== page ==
• Pseudoephedrine or phenylephrine with caution if you have high blood pressure
  • Guaifenesin
  • Dextromethorphan


  • Diphenhydramine
  • Chlorpheniramine
  • Cetirizine
  • Loratadine
  • Fexofenadine


  • Loperamide
  • Kaolin and pectin

Throat discomfort

  • Menthol and phenol
  • Sprays or lozenges with benzocaine

Preeclampsia is a potentially dangerous condition in pregnancy that needs to be managed closely and carefully. Warning signs of preeclampsia include:

  • High blood pressure
  • Severe headaches that don’t go away with medication
  • Vision changes such as seeing spots or double vision
  • Rapid weight gain
  • Sudden swelling in your face, hands, ankles, or feet
  • Upper abdominal pain

You should add around another 300 calories to your diet for each additional baby you’re carrying. These should come from nutrient-packed foods like nuts, fish (no more than 12 oz. weekly), whole and high-fiber grains, seeds, dairy, raw fruits and vegetables, and beans. Avoid empty calories. Try to eat every few hours while awake, including three healthy meals and three healthy snacks each day.

It’s normal to gain more weight for a multiple pregnancy than a single pregnancy. If you start at your recommended weight, you should generally gain 37 to 54 pounds with twins. If you’re expecting triplets or more, ask your OB/GYN how much weight you should gain.

First, if you’re feeling pain, take a break and rest.

Second, pay attention to your posture. When sitting, make sure your back is straight, and watch out for your shoulders curling inward.

Simple exercises can help as well. For example, try getting on your knees, placing your elbows on the ground, and slowly tilting your pelvis to take pressure off your sciatic nerve. Yoga, Pilates, and even swimming are recommended.

You may also find relief with acetaminophen at a recommended dosage, warm baths, dry heat, or massage. See what works for your body. And if you’ve tried these but are still experiencing pain, talk with your doctor.

Morning sickness or even all-day sickness is very common, but you should still talk with your doctor about how to ease these symptoms. With your doctor’s supervision, several things may be able to help:

  • Eating something small every one to two hours
  • Ginger products
  • Acupuncture
  • Oral medications or vitamins your doctor recommends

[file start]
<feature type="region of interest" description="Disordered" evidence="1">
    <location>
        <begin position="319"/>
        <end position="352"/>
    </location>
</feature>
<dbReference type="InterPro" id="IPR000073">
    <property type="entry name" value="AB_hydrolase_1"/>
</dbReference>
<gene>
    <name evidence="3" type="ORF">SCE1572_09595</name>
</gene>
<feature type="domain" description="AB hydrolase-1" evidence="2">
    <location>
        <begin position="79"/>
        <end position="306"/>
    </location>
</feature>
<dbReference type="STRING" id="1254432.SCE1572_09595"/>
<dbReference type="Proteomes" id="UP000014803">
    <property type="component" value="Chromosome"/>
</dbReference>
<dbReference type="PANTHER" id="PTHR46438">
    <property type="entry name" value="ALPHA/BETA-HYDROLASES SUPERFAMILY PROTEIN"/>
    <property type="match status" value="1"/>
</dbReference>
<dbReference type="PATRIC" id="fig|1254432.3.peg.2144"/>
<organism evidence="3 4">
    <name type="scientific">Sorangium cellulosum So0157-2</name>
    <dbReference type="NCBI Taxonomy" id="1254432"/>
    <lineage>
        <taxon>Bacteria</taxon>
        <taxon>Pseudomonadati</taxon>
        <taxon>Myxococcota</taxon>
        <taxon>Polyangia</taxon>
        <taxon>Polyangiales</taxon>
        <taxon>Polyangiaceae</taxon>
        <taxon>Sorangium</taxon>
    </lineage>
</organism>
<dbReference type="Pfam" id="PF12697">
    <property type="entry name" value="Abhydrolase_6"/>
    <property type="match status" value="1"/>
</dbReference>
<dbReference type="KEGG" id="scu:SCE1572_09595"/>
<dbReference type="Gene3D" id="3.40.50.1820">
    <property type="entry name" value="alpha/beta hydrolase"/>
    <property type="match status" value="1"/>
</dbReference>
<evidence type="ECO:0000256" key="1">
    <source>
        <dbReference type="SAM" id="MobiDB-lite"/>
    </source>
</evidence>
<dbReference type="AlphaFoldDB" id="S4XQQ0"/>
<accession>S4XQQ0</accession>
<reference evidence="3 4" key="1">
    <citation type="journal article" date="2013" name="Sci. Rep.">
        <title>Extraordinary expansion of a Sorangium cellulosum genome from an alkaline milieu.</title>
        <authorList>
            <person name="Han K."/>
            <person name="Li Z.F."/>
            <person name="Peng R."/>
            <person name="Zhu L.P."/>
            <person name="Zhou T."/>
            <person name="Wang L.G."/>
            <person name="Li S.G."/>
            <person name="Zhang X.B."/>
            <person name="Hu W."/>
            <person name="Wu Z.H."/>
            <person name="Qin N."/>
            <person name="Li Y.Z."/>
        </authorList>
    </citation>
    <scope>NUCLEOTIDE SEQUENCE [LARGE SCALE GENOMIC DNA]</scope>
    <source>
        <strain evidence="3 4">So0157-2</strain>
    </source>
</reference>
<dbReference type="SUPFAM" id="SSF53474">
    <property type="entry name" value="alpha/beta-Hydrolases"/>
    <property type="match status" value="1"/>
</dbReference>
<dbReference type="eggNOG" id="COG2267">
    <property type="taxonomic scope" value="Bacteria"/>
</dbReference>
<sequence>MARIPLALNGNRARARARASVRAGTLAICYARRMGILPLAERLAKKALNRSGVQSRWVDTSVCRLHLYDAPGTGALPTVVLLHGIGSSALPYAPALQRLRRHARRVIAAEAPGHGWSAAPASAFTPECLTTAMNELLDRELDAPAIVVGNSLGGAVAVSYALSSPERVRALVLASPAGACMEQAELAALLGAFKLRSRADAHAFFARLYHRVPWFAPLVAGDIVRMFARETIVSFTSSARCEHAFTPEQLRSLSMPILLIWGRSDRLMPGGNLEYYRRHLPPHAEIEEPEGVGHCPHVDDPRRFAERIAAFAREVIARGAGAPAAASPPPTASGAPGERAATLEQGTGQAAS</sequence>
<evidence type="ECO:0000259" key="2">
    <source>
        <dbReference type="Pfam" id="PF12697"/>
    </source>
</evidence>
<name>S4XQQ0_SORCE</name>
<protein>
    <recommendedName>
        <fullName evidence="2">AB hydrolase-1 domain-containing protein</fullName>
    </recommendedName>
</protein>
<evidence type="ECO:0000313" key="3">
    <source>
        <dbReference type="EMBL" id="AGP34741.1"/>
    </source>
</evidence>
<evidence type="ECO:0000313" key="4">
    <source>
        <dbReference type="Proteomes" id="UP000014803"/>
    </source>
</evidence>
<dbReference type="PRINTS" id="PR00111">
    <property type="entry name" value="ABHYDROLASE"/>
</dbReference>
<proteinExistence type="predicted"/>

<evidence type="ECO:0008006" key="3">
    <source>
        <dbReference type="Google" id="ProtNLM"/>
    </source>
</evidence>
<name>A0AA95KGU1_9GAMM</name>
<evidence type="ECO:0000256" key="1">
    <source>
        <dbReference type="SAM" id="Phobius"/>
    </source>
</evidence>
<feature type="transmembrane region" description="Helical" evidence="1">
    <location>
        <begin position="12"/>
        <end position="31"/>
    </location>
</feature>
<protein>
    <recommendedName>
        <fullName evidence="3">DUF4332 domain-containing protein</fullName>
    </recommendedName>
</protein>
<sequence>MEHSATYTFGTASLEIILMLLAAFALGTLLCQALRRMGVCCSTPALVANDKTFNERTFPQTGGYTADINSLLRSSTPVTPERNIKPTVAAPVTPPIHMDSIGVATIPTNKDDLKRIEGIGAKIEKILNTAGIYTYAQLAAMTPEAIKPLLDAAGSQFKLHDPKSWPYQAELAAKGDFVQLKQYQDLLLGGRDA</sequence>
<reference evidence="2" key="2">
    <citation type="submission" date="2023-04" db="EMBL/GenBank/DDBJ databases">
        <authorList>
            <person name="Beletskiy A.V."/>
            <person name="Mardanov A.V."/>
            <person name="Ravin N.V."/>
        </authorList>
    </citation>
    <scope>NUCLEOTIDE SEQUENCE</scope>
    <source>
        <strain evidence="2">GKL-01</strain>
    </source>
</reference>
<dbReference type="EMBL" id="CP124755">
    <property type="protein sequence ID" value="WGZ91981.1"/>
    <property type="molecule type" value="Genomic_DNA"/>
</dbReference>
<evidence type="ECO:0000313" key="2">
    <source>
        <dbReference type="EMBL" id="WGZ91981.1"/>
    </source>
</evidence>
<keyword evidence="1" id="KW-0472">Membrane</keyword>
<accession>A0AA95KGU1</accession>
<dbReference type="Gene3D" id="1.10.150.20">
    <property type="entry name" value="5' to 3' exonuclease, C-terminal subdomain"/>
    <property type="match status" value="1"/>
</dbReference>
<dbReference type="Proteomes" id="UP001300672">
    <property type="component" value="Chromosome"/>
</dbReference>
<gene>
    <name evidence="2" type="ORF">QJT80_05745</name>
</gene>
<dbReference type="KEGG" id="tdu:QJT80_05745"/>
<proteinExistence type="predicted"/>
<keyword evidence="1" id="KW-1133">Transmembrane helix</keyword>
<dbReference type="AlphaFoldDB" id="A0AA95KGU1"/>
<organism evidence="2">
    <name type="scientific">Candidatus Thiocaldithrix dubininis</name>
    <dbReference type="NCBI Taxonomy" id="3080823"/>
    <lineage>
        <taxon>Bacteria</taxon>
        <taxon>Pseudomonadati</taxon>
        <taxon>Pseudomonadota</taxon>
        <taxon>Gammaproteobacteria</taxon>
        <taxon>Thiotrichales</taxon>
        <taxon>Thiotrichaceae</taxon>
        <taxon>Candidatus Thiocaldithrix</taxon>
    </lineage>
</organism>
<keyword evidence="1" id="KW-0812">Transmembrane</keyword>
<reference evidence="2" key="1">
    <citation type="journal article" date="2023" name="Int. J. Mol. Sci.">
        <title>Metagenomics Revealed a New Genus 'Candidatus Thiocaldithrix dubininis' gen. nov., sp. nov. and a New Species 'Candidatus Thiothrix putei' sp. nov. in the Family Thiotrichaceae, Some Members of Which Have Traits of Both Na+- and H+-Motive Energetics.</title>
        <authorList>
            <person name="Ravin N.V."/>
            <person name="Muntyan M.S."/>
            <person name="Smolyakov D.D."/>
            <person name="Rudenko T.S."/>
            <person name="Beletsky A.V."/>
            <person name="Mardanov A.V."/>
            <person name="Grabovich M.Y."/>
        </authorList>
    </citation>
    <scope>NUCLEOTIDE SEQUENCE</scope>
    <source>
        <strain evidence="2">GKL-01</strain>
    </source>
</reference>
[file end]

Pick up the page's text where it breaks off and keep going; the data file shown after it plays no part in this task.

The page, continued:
In extreme cases, IV hydration, subcutaneous infusion pumps, steroids, or hospitalization may help if nothing else does.

It’s generally safe to drink caffeine while pregnant, but you should limit how much you have. One cup of coffee per day is reasonable. Because caffeine is a diuretic (it dehydrates you), drink at least one cup of water with your coffee or tea.

Caffeine is also a stimulant (an upper), so drinking too much can cause heart palpitations and other symptoms you should avoid while pregnant.

Yes. The amount of radiation in a dental or chest X-ray is very small. You would need thousands of X-rays in the first trimester to have any risks.

Computerized tomography (CT) scans or other radiological studies have more radiation, but the benefits may outweigh the risks. Make sure your doctor knows you’re pregnant and talk with them to ensure it’s okay to have radiological studies done.

Yes and no. While pregnant, you are eating for two bodies, but one of them only needs a few hundred calories daily. Your baby doesn’t need any additional calories during the first trimester as long as you’re consuming the recommended amount for yourself. During the second and third trimesters, you need only 300 to 450 more calories per day than normal.

Ideally, start taking a prenatal vitamin (and stop taking a multivitamin) at least two months before becoming pregnant.

There are two main differences between a prenatal vitamin and a regular multivitamin. First, prenatal vitamins contain folic acid, which is especially important in the very early stages of pregnancy. Second, unlike other supplements, prenatal vitamins won’t contain more than 100% of the daily recommended dose of any ingredients.

Each woman will experience weight gain differently. Most women can expect to gain two to four pounds during the first three months. If you start at your normal weight, it’s generally recommended you gain around 20 to 30 pounds during your entire pregnancy.